Dusk, During Harmattan

You want to say it is like
a fog in winter, the road
is a deep, dark river
that has nothing to do
with Jordan, the sluggish
currents of the blood.

Your presence is like an oil
slick, some white, frothy
patch of phosphate-laden
detergent that thickens the
surface, fouls bird wings.

That there is no interface
between earth and sky
where angels might breed,
leave their spawn to hatch
from oxygen-fed reeds.

The trees thrust their roots
in the air, seem cauterized,
teased away from the dead,
grey flesh of the sky,
hang their own seed pods

like so many thieves. Cars
grope through centuries of
bad timing and come upon others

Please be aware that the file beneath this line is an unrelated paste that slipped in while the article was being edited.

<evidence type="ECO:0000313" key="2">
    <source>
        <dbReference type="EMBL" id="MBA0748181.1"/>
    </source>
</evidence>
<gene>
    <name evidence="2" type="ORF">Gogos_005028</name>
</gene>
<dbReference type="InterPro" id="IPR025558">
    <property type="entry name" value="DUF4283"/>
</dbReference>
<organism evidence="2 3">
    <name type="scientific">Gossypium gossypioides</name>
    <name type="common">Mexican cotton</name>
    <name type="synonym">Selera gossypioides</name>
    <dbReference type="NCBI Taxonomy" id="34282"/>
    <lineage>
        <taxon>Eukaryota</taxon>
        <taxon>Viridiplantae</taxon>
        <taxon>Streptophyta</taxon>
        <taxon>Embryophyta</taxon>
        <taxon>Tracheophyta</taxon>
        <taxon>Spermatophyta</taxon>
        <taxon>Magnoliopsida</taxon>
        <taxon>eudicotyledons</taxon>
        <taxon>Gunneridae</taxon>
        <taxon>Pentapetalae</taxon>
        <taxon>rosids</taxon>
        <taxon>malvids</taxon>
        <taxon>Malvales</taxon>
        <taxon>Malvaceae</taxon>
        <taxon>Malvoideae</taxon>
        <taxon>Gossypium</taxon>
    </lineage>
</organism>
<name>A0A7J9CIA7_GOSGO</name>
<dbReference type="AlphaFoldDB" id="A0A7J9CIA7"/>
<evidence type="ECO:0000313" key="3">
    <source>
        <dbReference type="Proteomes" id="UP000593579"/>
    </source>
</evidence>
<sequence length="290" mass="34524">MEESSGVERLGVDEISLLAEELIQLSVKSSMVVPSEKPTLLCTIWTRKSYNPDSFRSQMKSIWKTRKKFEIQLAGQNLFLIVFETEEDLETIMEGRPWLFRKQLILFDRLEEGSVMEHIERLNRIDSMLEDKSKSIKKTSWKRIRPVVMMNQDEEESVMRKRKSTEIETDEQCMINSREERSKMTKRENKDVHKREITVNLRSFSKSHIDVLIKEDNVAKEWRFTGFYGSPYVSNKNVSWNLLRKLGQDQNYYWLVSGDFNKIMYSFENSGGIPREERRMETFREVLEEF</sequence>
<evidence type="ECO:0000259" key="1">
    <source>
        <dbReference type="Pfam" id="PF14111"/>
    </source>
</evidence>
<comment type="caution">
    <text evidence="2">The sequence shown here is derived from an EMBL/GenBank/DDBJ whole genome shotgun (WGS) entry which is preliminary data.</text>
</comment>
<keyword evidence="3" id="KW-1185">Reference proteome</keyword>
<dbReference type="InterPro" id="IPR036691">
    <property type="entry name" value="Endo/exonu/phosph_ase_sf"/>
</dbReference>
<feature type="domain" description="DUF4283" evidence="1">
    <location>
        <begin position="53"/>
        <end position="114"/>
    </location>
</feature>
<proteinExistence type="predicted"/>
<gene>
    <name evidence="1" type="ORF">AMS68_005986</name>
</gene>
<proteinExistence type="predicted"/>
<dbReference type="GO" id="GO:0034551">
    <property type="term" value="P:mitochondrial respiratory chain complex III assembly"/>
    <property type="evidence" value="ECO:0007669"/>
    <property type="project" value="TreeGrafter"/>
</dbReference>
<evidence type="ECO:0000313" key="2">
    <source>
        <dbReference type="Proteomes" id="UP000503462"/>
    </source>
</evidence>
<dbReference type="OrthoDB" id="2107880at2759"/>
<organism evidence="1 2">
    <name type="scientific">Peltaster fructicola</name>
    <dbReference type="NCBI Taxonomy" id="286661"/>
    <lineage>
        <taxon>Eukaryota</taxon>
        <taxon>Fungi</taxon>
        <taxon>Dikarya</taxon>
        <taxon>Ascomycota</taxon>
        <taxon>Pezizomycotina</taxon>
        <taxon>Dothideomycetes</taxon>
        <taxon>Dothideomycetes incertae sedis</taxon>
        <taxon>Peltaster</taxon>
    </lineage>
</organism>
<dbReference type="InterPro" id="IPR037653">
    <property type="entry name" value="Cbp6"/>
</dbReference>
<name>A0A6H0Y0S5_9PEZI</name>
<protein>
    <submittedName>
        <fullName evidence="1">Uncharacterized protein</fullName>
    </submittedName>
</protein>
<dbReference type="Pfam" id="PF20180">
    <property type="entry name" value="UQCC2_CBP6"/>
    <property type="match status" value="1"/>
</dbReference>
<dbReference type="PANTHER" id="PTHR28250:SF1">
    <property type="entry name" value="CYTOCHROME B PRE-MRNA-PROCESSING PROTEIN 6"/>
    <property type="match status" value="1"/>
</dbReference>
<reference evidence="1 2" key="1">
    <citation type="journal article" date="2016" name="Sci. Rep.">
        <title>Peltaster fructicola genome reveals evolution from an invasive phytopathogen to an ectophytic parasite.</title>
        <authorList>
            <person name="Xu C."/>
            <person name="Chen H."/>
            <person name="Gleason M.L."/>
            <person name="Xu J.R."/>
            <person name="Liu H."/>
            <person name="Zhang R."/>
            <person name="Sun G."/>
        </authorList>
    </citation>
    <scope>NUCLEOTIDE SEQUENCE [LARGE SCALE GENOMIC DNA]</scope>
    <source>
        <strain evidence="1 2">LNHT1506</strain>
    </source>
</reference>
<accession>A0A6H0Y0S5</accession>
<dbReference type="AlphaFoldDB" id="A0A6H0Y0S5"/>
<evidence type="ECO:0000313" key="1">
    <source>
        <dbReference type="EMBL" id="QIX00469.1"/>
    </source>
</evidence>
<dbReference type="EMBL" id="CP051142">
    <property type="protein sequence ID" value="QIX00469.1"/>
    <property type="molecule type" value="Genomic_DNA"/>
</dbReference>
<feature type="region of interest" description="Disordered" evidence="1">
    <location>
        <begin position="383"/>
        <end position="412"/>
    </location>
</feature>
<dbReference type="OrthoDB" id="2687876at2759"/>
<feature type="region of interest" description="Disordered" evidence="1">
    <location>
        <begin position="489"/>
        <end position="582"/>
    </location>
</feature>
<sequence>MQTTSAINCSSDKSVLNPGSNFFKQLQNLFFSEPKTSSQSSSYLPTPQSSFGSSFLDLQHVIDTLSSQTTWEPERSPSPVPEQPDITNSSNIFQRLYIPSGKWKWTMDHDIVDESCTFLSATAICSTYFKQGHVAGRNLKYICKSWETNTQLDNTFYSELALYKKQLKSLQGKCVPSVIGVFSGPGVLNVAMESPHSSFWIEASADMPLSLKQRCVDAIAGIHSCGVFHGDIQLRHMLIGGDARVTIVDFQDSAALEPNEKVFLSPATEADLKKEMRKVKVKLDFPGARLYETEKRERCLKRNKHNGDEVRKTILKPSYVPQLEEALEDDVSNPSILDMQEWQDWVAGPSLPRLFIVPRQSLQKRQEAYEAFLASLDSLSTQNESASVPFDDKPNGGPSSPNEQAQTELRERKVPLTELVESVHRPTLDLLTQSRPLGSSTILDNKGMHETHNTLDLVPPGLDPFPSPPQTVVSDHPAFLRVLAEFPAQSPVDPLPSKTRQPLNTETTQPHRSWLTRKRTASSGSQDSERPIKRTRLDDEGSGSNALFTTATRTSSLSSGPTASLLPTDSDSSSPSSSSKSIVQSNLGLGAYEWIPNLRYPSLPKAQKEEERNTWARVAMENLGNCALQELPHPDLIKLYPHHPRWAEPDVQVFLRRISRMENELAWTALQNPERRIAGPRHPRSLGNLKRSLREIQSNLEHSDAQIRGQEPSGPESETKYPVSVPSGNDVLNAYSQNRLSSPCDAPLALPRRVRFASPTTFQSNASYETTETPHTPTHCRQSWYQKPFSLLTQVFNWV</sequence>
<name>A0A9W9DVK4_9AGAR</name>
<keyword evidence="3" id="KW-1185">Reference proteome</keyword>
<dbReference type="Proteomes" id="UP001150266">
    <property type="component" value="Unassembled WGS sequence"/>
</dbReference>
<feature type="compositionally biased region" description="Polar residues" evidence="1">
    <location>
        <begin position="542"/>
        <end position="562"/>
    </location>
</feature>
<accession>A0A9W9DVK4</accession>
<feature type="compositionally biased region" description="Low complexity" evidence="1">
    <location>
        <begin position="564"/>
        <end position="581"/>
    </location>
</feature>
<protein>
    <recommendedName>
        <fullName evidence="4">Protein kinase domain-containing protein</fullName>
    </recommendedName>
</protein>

suddenly, as a man comes upon
his reflection in a dark room.

Potiskum-Maiduguri highway, Nigeria, 1981

Questions and Answers

What inspired “Dusk, During Harmattan”?

Hormonal urges mostly. Occasionally, a decent protest lyric (“Well, come on all you big strong men/ Uncle Sam needs your help again.) 😉

What poetic techniques did you use in “Dusk, During Harmattan”?

Iambic pentameter or tetrameter, mostly. Various obsessive forms: sonnets, ballad stanzas,etc. Then Margaret Atwood and J. Michael Yates showed me the power of concision and the show-don’t-tell approach of deep imagism, symbolism, surrealism. I became a typical West coast surrealist for a while, writing gnomic landscape metaphysica: probably a clue that I had f***-all to say. 😉

This poem “Dusk, During Harmattan” originally appeared in Fictional Patterns. Spec. issue of Canadian Literature 99 (Winter 1983): 31.

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